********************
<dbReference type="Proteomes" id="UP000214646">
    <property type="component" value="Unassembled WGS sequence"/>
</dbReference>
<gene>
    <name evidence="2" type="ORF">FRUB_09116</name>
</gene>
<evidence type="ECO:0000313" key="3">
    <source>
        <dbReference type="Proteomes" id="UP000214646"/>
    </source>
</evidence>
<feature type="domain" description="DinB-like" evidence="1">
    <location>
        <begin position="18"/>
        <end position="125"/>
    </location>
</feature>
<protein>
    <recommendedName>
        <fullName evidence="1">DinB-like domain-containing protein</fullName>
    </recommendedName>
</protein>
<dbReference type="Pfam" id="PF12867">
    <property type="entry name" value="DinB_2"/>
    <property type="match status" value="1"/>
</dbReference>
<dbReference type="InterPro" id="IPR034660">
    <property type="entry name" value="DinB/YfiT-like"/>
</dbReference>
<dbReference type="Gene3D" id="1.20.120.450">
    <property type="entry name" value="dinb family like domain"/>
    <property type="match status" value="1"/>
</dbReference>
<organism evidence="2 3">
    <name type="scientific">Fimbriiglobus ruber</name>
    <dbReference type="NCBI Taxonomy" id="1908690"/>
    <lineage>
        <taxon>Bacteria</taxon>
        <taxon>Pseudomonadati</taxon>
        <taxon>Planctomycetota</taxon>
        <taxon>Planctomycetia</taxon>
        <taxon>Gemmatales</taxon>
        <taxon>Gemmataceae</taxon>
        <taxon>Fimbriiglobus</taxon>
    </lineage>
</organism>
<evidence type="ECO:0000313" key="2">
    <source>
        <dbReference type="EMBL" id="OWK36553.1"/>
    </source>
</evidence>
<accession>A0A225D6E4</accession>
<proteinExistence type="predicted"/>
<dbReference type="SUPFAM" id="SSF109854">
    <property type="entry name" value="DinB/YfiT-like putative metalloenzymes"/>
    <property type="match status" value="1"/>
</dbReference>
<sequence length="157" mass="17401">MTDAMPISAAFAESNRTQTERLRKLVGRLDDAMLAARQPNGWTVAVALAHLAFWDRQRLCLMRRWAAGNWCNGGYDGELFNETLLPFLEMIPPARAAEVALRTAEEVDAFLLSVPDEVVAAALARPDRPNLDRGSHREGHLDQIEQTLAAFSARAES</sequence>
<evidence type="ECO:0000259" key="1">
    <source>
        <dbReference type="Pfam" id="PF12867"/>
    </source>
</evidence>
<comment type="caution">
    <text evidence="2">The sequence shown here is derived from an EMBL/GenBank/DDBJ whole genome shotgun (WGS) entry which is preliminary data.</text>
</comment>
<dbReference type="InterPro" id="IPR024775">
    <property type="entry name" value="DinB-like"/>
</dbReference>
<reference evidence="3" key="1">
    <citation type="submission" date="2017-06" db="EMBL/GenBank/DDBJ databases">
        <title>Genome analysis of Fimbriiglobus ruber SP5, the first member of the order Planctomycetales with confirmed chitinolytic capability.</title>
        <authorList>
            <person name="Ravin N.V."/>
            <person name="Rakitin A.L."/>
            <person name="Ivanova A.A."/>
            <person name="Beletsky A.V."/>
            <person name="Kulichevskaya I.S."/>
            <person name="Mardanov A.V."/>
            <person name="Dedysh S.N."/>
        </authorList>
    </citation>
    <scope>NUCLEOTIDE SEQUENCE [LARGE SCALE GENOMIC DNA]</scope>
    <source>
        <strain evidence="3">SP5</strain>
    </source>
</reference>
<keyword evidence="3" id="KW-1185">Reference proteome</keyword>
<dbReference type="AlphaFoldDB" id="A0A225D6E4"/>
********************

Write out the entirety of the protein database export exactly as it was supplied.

<dbReference type="Proteomes" id="UP000214646">
    <property type="component" value="Unassembled WGS sequence"/>
</dbReference>
<gene>
    <name evidence="2" type="ORF">FRUB_09116</name>
</gene>
<evidence type="ECO:0000313" key="3">
    <source>
        <dbReference type="Proteomes" id="UP000214646"/>
    </source>
</evidence>
<feature type="domain" description="DinB-like" evidence="1">
    <location>
        <begin position="18"/>
        <end position="125"/>
    </location>
</feature>
<protein>
    <recommendedName>
        <fullName evidence="1">DinB-like domain-containing protein</fullName>
    </recommendedName>
</protein>
<dbReference type="Pfam" id="PF12867">
    <property type="entry name" value="DinB_2"/>
    <property type="match status" value="1"/>
</dbReference>
<dbReference type="InterPro" id="IPR034660">
    <property type="entry name" value="DinB/YfiT-like"/>
</dbReference>
<dbReference type="Gene3D" id="1.20.120.450">
    <property type="entry name" value="dinb family like domain"/>
    <property type="match status" value="1"/>
</dbReference>
<organism evidence="2 3">
    <name type="scientific">Fimbriiglobus ruber</name>
    <dbReference type="NCBI Taxonomy" id="1908690"/>
    <lineage>
        <taxon>Bacteria</taxon>
        <taxon>Pseudomonadati</taxon>
        <taxon>Planctomycetota</taxon>
        <taxon>Planctomycetia</taxon>
        <taxon>Gemmatales</taxon>
        <taxon>Gemmataceae</taxon>
        <taxon>Fimbriiglobus</taxon>
    </lineage>
</organism>
<evidence type="ECO:0000313" key="2">
    <source>
        <dbReference type="EMBL" id="OWK36553.1"/>
    </source>
</evidence>
<accession>A0A225D6E4</accession>
<proteinExistence type="predicted"/>
<dbReference type="SUPFAM" id="SSF109854">
    <property type="entry name" value="DinB/YfiT-like putative metalloenzymes"/>
    <property type="match status" value="1"/>
</dbReference>
<sequence length="157" mass="17401">MTDAMPISAAFAESNRTQTERLRKLVGRLDDAMLAARQPNGWTVAVALAHLAFWDRQRLCLMRRWAAGNWCNGGYDGELFNETLLPFLEMIPPARAAEVALRTAEEVDAFLLSVPDEVVAAALARPDRPNLDRGSHREGHLDQIEQTLAAFSARAES</sequence>
<evidence type="ECO:0000259" key="1">
    <source>
        <dbReference type="Pfam" id="PF12867"/>
    </source>
</evidence>
<comment type="caution">
    <text evidence="2">The sequence shown here is derived from an EMBL/GenBank/DDBJ whole genome shotgun (WGS) entry which is preliminary data.</text>
</comment>
<dbReference type="InterPro" id="IPR024775">
    <property type="entry name" value="DinB-like"/>
</dbReference>
<reference evidence="3" key="1">
    <citation type="submission" date="2017-06" db="EMBL/GenBank/DDBJ databases">
        <title>Genome analysis of Fimbriiglobus ruber SP5, the first member of the order Planctomycetales with confirmed chitinolytic capability.</title>
        <authorList>
            <person name="Ravin N.V."/>
            <person name="Rakitin A.L."/>
            <person name="Ivanova A.A."/>
            <person name="Beletsky A.V."/>
            <person name="Kulichevskaya I.S."/>
            <person name="Mardanov A.V."/>
            <person name="Dedysh S.N."/>
        </authorList>
    </citation>
    <scope>NUCLEOTIDE SEQUENCE [LARGE SCALE GENOMIC DNA]</scope>
    <source>
        <strain evidence="3">SP5</strain>
    </source>
</reference>
<keyword evidence="3" id="KW-1185">Reference proteome</keyword>
<dbReference type="AlphaFoldDB" id="A0A225D6E4"/>